For many golfers, topping the ball is a serious problem. Not only are worm burners the ugliest shots to watch in golf, but they invariably put your ball into horrendous situations from which to escape.
When a student comes to me fighting the tops, the first thing I do is help him or her understand that, on all full swings with an iron, it's crucial to execute a downward strike on the golf ball, not an upward lift or scoop. Anything but a descending blow increases the likelihood that you'll catch the ball above its equator, a scenario that produces the top. Of course, your motion may need more help than simply to hit down on the ball. Nonetheless, the following Break The Tee drill works wonders.
Set a tee in the ground so that the top of the tee rests just above the turf. Assume your standard address position and make your swing with the primary goal being to clip the tee out of the ground. This isn't as easy as it seems, especially for a chronic topper. The key is to really go down after it, with no lifting or flinching at impact. The proper forward shift of weight targetward on the downswing also is required to steepen the path.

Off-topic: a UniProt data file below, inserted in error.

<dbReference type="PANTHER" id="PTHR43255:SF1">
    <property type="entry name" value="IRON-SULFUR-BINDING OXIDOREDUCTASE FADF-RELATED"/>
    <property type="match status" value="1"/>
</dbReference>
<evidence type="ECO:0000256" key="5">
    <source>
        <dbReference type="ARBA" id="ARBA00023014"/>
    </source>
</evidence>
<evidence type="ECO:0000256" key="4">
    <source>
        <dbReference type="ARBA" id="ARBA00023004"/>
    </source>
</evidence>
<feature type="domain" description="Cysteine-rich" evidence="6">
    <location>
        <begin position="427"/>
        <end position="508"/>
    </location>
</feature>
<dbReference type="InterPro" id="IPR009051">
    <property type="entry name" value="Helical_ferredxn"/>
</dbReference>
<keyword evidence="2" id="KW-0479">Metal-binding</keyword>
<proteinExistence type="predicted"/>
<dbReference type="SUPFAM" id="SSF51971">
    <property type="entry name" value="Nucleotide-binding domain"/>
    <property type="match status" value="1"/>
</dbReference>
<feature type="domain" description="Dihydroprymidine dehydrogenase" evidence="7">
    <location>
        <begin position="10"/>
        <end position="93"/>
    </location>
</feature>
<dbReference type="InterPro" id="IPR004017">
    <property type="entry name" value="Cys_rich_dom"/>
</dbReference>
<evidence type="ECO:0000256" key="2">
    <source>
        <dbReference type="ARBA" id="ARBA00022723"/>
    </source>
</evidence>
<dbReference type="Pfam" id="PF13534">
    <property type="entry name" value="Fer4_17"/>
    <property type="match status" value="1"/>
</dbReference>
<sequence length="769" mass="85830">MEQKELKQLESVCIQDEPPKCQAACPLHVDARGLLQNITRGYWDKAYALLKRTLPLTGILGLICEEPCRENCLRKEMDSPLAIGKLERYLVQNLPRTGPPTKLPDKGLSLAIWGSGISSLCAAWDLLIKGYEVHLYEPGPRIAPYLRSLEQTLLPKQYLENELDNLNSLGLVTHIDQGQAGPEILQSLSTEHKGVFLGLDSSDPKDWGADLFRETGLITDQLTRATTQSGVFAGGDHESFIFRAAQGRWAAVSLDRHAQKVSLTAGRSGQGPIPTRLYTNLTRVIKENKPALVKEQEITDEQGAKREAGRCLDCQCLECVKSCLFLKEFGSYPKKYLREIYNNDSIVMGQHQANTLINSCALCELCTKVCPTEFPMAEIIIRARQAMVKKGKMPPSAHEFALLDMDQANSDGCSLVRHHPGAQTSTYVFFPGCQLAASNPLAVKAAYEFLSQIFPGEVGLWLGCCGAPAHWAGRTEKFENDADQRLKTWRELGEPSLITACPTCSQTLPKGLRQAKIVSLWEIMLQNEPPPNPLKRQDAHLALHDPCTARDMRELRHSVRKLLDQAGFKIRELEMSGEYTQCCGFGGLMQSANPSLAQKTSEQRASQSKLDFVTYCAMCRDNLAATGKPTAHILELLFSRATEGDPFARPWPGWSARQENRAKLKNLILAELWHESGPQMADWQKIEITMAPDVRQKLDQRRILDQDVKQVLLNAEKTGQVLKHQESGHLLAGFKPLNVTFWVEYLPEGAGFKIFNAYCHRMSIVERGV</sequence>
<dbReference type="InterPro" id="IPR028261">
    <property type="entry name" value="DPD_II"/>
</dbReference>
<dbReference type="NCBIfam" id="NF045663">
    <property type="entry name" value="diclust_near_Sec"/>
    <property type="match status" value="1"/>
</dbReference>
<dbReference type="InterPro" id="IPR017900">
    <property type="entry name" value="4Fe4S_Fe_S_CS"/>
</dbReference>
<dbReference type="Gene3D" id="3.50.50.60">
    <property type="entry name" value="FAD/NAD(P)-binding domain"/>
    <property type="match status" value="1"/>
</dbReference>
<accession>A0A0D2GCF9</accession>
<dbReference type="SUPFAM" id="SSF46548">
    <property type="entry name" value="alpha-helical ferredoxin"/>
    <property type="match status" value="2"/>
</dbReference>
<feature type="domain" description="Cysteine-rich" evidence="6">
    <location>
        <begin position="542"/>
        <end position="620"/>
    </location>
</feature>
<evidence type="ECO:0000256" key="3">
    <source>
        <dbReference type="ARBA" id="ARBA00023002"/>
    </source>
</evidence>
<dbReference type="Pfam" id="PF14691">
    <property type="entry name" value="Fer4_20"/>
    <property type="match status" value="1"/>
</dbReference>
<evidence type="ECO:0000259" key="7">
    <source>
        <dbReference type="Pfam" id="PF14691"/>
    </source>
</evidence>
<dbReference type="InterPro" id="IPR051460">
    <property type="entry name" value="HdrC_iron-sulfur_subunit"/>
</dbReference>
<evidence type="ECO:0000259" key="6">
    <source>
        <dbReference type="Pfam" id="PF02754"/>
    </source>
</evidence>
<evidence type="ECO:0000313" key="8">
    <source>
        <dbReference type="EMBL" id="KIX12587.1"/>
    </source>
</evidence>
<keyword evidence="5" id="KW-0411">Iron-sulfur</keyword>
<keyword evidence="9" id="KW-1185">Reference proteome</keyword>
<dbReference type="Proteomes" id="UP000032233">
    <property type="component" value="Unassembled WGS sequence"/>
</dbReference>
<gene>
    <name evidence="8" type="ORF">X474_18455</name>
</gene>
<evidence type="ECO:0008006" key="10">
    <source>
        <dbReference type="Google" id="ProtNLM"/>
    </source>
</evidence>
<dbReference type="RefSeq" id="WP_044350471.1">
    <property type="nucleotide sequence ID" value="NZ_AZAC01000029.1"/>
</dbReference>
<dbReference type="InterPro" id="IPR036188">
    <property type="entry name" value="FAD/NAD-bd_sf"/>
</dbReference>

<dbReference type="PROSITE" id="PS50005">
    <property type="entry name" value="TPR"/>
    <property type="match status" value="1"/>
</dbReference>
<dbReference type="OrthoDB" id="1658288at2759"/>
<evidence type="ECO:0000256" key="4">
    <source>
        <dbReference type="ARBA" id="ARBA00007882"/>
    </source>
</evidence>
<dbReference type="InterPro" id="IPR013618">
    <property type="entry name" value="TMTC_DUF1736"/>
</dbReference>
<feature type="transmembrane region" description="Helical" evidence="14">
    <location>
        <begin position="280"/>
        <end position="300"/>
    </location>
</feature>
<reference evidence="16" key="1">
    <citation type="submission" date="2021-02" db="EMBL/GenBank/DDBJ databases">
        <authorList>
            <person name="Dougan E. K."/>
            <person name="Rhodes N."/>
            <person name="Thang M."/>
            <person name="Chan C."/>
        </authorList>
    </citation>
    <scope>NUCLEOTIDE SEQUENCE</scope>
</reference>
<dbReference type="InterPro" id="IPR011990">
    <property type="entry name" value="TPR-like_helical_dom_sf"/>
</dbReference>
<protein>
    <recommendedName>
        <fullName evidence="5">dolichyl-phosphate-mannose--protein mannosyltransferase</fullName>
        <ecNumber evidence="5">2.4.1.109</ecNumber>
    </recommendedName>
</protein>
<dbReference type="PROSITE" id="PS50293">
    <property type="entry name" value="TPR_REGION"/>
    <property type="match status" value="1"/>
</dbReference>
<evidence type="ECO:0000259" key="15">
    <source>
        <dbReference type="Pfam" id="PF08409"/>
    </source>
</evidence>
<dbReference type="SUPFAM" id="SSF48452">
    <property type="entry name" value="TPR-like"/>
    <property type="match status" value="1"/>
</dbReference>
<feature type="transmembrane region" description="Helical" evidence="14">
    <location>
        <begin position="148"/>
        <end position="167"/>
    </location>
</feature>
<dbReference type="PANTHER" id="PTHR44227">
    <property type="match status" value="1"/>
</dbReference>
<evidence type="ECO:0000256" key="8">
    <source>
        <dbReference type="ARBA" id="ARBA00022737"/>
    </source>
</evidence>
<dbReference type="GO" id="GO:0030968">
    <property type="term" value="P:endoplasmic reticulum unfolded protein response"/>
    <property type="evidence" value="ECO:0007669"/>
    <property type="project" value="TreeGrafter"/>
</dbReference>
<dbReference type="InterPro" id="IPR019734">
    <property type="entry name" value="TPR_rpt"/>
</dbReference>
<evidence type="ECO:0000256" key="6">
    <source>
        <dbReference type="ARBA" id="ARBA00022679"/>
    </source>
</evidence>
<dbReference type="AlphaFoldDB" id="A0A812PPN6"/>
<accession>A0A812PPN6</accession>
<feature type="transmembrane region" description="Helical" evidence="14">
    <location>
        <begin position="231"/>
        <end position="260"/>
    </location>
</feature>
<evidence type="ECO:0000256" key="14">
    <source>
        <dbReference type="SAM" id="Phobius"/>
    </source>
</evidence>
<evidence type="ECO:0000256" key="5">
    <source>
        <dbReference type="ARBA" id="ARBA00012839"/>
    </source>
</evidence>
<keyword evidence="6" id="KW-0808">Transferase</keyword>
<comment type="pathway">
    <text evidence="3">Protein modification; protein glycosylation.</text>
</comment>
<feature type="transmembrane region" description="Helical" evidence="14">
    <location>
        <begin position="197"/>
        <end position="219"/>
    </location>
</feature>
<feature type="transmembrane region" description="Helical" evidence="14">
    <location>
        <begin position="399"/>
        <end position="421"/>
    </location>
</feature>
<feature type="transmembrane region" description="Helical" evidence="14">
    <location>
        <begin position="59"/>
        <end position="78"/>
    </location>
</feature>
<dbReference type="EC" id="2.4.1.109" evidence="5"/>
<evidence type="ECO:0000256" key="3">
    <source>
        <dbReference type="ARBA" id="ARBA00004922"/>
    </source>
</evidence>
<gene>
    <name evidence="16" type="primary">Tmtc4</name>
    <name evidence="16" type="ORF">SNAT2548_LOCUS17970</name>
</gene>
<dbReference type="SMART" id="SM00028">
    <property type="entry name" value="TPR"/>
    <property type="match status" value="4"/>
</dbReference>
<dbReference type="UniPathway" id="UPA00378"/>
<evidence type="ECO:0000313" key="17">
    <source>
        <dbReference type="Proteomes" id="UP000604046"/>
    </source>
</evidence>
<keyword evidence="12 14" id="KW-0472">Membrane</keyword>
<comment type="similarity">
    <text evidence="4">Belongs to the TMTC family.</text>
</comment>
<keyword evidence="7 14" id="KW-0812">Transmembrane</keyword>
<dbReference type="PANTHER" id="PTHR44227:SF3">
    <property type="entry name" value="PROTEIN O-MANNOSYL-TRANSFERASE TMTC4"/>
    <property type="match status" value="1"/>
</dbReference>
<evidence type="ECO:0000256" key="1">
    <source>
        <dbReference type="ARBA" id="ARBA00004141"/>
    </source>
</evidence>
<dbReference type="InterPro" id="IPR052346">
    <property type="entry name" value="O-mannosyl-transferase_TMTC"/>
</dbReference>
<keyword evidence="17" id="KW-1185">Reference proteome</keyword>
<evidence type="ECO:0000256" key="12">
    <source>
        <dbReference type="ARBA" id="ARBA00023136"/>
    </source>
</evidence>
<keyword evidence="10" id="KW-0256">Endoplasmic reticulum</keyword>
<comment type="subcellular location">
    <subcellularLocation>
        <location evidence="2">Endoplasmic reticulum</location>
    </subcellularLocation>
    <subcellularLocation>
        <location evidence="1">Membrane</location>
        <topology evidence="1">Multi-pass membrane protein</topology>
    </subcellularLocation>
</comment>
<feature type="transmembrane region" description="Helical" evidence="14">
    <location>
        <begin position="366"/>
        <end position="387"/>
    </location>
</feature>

After a few swings, you should be able to not only clip the tee, but to break it and send it flying from the turf along with a healthy divot. Now, place a golf ball on the tee and continue the drill. If you make the same downward swing, your top shot will be replaced by one that rises quickly with plenty of backspin. After a dozen or so solid strikes, take the tee out and continue to ingrain the feeling of breaking the tee.
PGA professional Barry Goldstein instructs at Polar Shot Golf Center in Johnson City, N.Y., and Inverrary Golf Club in Fort Lauderdale, Fla.